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3 Replies Latest reply: Dec 22, 2011 4:38 AM by gimbal2 RSS

JDK 7u2 download causes BSOD

906674 Newbie
Currently Being Moderated
A funny anomaly for those who use JDK on Windows 7, just for your info.

On Windows 7 Professional ver.6.1 (Build 7601: Service Pack 1) that has Adobe Reader 9 Automatic Updater enabled, an attempt to download jdk-7u2-windows-i586.exe resulted in Blue Screen of Death every time when the Adobe Updater has "Click here for Updating for the newest version of Adobe Reader" displayed (as a sign of a completed automatic installer download, and the message ignored by the user).

The BSOD occurred at the last part of the download, occurred every time without failure, until I finally gave up enjoying the good old Blue Screen and installed the latest Adobe Reader 9(version 9.4.7) before downloading the JDK 7u2 installer. After this Adobe install, the download and the installation of the SE JDK went smoothly without a hitch.
  • 1. Re: JDK 7u2 download causes BSOD
    gimbal2 Guru
    Currently Being Moderated
    Whatever you think or whatever you see happening, regular software cannot cause a BSOD. It can certainly trigger one because the use of an API call might lead to the usage of a faulty driver for example (which operate in a 'ring' that can actually cause the kernel to halt execution). But whatever problem you are having it is not rooted in either installers, it is in your system setup specifically.

    So a warning to you: be on the lookout for similar failures and perhaps see if you can update for example your motherboard drivers.
  • 2. Re: JDK 7u2 download causes BSOD
    906674 Newbie
    Currently Being Moderated
    Thanks for the comment. It prompted me to describe the BSOD in more detail.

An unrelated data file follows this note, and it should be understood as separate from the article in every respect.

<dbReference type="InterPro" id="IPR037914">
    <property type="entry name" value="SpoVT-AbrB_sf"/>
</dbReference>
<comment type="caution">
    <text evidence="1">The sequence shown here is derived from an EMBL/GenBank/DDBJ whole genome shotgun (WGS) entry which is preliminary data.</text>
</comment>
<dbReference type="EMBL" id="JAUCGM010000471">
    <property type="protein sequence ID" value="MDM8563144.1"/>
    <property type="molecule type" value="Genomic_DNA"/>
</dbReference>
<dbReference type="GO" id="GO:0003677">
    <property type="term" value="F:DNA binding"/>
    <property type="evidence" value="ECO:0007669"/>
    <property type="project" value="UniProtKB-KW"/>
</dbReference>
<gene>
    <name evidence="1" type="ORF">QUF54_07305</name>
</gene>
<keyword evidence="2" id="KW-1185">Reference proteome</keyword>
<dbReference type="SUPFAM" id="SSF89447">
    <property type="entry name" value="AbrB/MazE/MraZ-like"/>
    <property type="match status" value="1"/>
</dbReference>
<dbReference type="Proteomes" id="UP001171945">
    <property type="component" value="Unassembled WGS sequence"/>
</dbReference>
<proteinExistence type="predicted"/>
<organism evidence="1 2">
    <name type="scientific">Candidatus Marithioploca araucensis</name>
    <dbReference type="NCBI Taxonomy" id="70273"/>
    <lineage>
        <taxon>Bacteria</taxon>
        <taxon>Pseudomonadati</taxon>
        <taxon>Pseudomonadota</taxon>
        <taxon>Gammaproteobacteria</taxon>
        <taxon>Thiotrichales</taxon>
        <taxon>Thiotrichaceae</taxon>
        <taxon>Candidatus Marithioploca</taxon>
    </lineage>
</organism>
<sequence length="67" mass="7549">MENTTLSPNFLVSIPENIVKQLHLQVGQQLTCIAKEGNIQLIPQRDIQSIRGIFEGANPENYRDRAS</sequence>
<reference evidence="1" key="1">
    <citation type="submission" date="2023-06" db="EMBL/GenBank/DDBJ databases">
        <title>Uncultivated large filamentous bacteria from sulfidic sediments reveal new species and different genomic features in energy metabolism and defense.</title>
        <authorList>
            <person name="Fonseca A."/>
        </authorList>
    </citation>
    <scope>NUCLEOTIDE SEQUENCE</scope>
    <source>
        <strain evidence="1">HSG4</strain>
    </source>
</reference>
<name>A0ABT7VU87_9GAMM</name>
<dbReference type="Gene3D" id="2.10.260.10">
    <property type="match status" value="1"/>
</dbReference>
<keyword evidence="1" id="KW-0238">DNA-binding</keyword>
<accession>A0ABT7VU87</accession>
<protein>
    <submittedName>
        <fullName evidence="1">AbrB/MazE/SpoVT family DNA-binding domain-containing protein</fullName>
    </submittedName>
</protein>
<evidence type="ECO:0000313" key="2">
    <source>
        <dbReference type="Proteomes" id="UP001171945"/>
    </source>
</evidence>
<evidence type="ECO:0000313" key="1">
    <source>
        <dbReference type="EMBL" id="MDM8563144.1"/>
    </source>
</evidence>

Out of the 11 times I experienced these BSOD's while downloading 7u2, I got several different bug check strings:
    MEMORY_MANAGEMENT 4 times, Points to ntkrnlpa.exe
    IRQL_NOT_LESS_OR_EQUAL 3 times, Points to fltmgr.sys, MpFilter.sys, ntkrnlpa.exe (once)
    Points to halmacpi.dll, ntkrnlpa.exe (twice)
    BAD_POOL_HEADER Twice, Points to fltmgr.sys, halmacpi.dll, ntkrnlpa.exe
    KERNEL_MODE_EXCEPTION_NOT_HANDLED Once, Points to ntkrnlpa.exe
    PFN_LIST_CORRUPT Once, Points to ntkrnlpa.exe

    Interesting, isn't it? It seems Windows is not quite sure what to blame the blue screen for. While I am quite aware of app developers' tendency to blame device drivers, driver coders blaming BIOS, BIOS coders pointing to hardware for the "cause" of a problem, I am not interested in semantics on the difference between causing and triggering. It is certainly true that many BSOD has their roots in device driver and BIOS bugs, but I am not so sure if this is the case here. As I don't have the time to look into the way Adobe lets its updater to make downloaded file status to survive a reboot, how Oracle installer performs CRC and other operations, and how Windows system files and config protection schemes interact with them, I chose to be a news reporter.
  • 3. Re: JDK 7u2 download causes BSOD
    gimbal2 Guru
    Currently Being Moderated
    While I am quite aware of app developers' tendency to blame device drivers
    It is because this is the only thing that makes sense. As an 'app developer' you don't mess with device drivers or hardware, you only mess with operating system provided services which are themselves linked to layers of abstraction, validations and failure handling. You don't 'play a sound through the soundcard' for example, you play a sound through 'a sound API'. You don't use the videocard to render graphics, you use Direct3D or OpenGL which themselves are abstractions on top of the videodrivers. You don't access memory location 0xBAADF00D directly, you ask a block of memory from the operating system and you use that. You don't write bytes to a specific cluster on the harddrive, you write to a 'file'. Etc. etc.

    Good times we live in, the OS keeps us developers safe and secure from the evil computer and the users safe and secure from the malfunctions that we cannot avoid to produce. now if only them pesky OS, device driver and system service developers would get their act together.